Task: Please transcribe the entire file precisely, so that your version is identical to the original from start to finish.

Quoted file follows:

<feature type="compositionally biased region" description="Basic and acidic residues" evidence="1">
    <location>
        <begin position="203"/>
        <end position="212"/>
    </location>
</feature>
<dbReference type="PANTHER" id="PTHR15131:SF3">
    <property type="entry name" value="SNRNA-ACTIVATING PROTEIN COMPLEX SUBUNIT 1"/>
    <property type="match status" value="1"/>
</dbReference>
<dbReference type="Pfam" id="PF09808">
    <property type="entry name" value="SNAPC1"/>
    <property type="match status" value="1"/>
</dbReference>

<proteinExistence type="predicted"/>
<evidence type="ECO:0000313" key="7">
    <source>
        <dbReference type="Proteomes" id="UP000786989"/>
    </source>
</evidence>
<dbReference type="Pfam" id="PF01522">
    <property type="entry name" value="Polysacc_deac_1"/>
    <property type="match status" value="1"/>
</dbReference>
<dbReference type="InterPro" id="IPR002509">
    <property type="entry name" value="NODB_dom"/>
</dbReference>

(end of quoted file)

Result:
<feature type="compositionally biased region" description="Basic and acidic residues" evidence="1">
    <location>
        <begin position="203"/>
        <end position="212"/>
    </location>
</feature>
<dbReference type="PANTHER" id="PTHR15131:SF3">
    <property type="entry name" value="SNRNA-ACTIVATING PROTEIN COMPLEX SUBUNIT 1"/>
    <property type="match status" value="1"/>
</dbReference>
<dbReference type="Pfam" id="PF09808">
    <property type="entry name" value="SNAPC1"/>
    <property type="match status" value="1"/>
</dbReference>

<proteinExistence type="predicted"/>
<evidence type="ECO:0000313" key="7">
    <source>
        <dbReference type="Proteomes" id="UP000786989"/>
    </source>
</evidence>
<dbReference type="Pfam" id="PF01522">
    <property type="entry name" value="Polysacc_deac_1"/>
    <property type="match status" value="1"/>
</dbReference>
<dbReference type="InterPro" id="IPR002509">
    <property type="entry name" value="NODB_dom"/>
</dbReference>